By June Morrall
[From my “Over the Hill” series]
When the banks learned that the New York underwriters, following the lead of their London counterparts, would pay the insurance claims promptly, a spokesman said, “This will be a great relief. The money market needs it, too.”
The Eastons, Adeline and Ansel, returned to California, and in 1860 purchased 1,500 acres of land in Burlingame, then known as Easton, according to the archives of the San Mateo County History Museum in Redwood City.
Adeline’s prominent banker brother, Darius O. Mills, purchased an adjacent 1,500 acres in what is today called Millbrae.
Before Adeline Mills Easton died at age 87 in Burlingame in 1916, she retained Nellie Olmsted Lincoln to write a 38-page booklet called: “The Story of Our Wedding Journey.”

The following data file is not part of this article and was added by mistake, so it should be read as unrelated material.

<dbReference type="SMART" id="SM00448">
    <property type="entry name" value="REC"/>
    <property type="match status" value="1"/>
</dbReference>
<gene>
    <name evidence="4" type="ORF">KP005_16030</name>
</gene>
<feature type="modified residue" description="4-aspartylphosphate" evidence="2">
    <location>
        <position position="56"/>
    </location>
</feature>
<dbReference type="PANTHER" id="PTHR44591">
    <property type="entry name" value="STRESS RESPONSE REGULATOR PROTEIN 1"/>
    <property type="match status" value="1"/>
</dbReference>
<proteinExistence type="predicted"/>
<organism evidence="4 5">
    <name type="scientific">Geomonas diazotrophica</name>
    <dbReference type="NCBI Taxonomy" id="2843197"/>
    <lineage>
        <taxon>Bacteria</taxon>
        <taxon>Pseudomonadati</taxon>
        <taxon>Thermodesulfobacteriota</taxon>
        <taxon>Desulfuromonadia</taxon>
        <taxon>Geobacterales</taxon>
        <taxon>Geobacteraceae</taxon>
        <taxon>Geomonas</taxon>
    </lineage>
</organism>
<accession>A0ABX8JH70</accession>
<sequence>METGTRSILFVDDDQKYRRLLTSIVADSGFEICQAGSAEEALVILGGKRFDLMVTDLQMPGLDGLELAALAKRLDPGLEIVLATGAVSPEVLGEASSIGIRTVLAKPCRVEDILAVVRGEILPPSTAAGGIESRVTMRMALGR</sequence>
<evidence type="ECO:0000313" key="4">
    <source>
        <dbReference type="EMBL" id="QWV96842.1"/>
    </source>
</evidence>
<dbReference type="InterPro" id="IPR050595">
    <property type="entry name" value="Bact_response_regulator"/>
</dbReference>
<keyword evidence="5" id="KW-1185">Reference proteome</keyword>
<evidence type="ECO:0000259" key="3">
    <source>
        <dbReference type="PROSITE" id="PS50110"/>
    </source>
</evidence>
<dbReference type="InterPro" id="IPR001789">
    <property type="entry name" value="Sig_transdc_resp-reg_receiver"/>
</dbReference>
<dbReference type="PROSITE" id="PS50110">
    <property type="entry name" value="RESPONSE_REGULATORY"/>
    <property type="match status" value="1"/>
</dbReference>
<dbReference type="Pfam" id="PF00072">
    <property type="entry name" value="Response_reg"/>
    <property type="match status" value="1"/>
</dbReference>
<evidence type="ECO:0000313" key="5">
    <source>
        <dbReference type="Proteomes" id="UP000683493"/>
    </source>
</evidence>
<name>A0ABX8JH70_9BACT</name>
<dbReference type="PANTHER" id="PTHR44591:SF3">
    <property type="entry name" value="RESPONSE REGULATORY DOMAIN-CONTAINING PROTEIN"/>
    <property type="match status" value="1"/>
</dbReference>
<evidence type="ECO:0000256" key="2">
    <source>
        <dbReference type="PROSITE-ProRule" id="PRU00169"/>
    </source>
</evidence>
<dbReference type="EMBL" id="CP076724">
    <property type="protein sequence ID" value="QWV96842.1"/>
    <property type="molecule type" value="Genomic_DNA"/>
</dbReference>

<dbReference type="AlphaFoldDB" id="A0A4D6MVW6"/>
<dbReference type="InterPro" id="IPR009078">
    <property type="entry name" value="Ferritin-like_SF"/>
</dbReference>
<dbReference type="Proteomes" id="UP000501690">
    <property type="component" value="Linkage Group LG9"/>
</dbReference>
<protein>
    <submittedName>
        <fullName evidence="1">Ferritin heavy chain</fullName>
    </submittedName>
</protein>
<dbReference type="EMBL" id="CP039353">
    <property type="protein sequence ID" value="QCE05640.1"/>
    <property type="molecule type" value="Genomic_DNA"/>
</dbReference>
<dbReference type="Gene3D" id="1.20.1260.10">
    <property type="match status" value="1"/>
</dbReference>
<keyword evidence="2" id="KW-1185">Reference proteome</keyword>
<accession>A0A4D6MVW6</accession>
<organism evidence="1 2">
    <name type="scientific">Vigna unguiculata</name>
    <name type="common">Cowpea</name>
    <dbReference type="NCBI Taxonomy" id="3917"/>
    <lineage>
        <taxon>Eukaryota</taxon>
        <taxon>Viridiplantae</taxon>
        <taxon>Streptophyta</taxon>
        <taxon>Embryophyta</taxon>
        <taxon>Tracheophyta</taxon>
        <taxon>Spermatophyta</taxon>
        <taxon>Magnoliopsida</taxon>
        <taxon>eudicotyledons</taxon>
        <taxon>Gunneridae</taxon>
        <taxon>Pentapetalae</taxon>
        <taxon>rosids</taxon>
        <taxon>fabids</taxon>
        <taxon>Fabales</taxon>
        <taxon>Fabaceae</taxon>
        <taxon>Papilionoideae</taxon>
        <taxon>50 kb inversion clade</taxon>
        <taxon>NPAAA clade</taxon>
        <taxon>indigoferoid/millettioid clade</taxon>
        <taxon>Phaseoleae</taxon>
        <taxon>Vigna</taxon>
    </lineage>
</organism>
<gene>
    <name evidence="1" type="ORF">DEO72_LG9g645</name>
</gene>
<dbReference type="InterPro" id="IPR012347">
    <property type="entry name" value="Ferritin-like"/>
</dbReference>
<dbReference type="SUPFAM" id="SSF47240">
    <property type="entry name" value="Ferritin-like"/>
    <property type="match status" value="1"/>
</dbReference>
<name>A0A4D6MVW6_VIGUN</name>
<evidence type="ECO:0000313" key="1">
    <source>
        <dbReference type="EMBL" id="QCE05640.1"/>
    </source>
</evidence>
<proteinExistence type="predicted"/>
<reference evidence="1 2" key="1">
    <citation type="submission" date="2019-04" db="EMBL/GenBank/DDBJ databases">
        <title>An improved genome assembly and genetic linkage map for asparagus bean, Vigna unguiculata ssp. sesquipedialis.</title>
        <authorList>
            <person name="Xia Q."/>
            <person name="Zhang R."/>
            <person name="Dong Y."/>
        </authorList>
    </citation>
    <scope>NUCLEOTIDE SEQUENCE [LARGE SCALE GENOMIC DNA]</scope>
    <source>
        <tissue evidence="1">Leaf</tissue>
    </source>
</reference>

The bell of the steamer Sonoma, which had rung on the morning of the Easton’s wedding in San Francisco in 1857, was brought to St. Matthew’s Church in San Mateo and tolled at the grand lady’s funeral.
But history’s final curtain did not drop on the Central America as she lay one mile deep on the floor of the Atlantic Ocean near Cape Hatteras.
In the 1980s maverick engineer Tommy Thompson set out to find the wreck and salvage its treasure from the ocean floor. In author Gary Kinder‘s suspenseful book, Ship of Gold, he chronicles Thompson’s epic search for the lost vessel leading to one of the most successful salvage operations ever undertaken.
Ship of Gold brings to the surface another lost treasure: the remarkable tale of a Peninsula couple with extraordinary ties to the Gold Rush and California’s early history.